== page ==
August, 2020 Quick Question on D-dimer Results

August, 2020 Quick Question on D-dimer Results
Aug 28, 2020 12:30pm

Our August, 2020 Quick Question asks, "What condition may account for a chronically elevated D-dimer?" We've had 59 respondents with a broad distribution of results:

  1. Plasma human anti-mouse antibody: 7% [4]
  2. Rheumatoid factor: 14% [8]
  3. Chronic low-grade inflammation: 24% [14]
  4. Venous thromboembolic disease: 17% [10]
  5. Disseminated intravascular coagulation: 34% [20]
  6. Other, please comment: 4% [3]

George raised this question because we are seeing increasing D-dimer assay volumes in response to its value in Covid monitoring. To be fair, the question had no wrong answer. Human anti-mouse antibody [HAMA] may arise in people who've been treated with a drug whose manufacturing process involves mouse cell cultures. This is relatively common, but HAMA rarely interferes with the D-dimer assay, and in fact, many distributors employ a reagent that includes a HAMA neutralizer. Likewise, rheumatoid factor may interfere and create a false positive.

Because D-dimer assays are designed to be sensitive, either chronic or acute low-grade inflammatory conditions elevates the D-dimer result. Consequently, D-dimer assays are often termed "promiscuous." Because D-dimers rise in most inflammatory conditions, the assay is not used to confirm venous thromboembolic [VTE ] disease but rather to rule out thrombosis when symptoms are ambiguous.

Disseminated intravascular coagulation [DIC , consumption coagulopathy] typically associates with a markedly increased D-dimer. Answer 5 is correct, but typically the level is elevated to a point that is unmistakeable.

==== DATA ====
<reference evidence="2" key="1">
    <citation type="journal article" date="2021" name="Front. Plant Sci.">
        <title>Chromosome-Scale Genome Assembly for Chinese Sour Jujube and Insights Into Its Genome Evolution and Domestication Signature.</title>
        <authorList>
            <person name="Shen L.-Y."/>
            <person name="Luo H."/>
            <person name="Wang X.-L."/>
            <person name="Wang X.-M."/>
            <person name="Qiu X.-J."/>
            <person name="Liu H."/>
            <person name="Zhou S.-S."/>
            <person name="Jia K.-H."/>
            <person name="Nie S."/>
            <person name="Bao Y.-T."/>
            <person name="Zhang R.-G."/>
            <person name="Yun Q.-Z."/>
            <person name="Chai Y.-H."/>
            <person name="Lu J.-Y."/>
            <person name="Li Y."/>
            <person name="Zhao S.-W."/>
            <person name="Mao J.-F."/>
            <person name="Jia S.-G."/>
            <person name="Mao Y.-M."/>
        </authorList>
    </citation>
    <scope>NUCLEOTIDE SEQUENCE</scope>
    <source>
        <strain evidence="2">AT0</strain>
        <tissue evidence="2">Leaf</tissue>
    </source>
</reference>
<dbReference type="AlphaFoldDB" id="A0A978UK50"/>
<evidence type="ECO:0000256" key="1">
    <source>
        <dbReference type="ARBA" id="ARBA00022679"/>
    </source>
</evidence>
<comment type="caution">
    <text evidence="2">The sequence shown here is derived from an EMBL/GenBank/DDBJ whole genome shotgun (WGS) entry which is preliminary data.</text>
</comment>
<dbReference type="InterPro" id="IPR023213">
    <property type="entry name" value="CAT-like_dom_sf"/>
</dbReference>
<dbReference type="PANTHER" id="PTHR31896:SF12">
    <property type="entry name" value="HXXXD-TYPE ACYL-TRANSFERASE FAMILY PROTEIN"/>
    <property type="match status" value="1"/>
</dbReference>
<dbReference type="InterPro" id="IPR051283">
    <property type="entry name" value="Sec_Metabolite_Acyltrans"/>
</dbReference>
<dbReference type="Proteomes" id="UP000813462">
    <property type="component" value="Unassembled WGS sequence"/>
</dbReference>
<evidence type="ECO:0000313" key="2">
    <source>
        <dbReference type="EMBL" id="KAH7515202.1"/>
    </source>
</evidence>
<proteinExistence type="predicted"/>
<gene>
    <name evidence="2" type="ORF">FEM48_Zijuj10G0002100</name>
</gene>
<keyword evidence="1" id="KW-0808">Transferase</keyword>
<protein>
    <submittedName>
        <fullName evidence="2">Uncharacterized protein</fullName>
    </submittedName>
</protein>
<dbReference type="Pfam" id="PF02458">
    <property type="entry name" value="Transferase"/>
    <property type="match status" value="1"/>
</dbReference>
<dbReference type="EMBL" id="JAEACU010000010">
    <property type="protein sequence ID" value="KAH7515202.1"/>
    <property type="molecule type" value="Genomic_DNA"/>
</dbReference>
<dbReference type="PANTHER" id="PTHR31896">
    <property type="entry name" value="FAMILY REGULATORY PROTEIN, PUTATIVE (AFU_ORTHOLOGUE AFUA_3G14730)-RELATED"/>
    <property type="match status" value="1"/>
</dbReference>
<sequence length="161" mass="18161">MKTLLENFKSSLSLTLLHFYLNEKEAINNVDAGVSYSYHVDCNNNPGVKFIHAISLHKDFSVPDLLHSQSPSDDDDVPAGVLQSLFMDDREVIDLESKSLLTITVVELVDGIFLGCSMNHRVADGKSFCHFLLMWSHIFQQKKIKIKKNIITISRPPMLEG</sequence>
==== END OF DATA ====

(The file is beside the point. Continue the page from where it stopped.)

Thanks to all for your responses, and watch for additional entries dealing with D-dimer testing.

 

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Our August, 2020 Quick Question asks, "What condition may account for a chronically elevated D-dimer?" We've had 59 respondents with a broad distribution of results:

  1. Plasma human anti-mouse antibody: 7% [4]
  2. Rheumatoid factor: 14% [8]
  3. Chronic low-grade inflammation: 24% [14]
  4. Venous thromboembolic disease: 17% [10]
  5. Disseminated intravascular coagulation: 34% [20]
  6. Other, please comment: 4% [3]

George raised this question because we are seeing increasing D-dimer assay volumes in response to its value in Covid monitoring. To be fair, the question had no wrong answer. Human anti-mouse antibody [HAMA] may arise in people who've been treated with a drug whose manufacturing process involves mouse cell cultures. This is relatively common, but HAMA rarely interferes with the D-dimer assay, and in fact, many distributors employ a reagent that includes a HAMA neutralizer. Likewise, rheumatoid factor may interfere and create a false positive.

Because D-dimer assays are designed to be sensitive, either chronic or acute low-grade inflammatory conditions elevates the D-dimer result. Consequently, D-dimer assays are often termed "promiscuous." Because D-dimers rise in most inflammatory conditions, the assay is not used to confirm venous thromboembolic [VTE ] disease but rather to rule out thrombosis when symptoms are ambiguous.

Disseminated intravascular coagulation [DIC , consumption coagulopathy] typically associates with a markedly increased D-dimer. Answer 5 is correct, but typically the level is elevated to a point that is unmistakeable.

Thanks to all for your responses, and watch for additional entries dealing with D-dimer testing.

 

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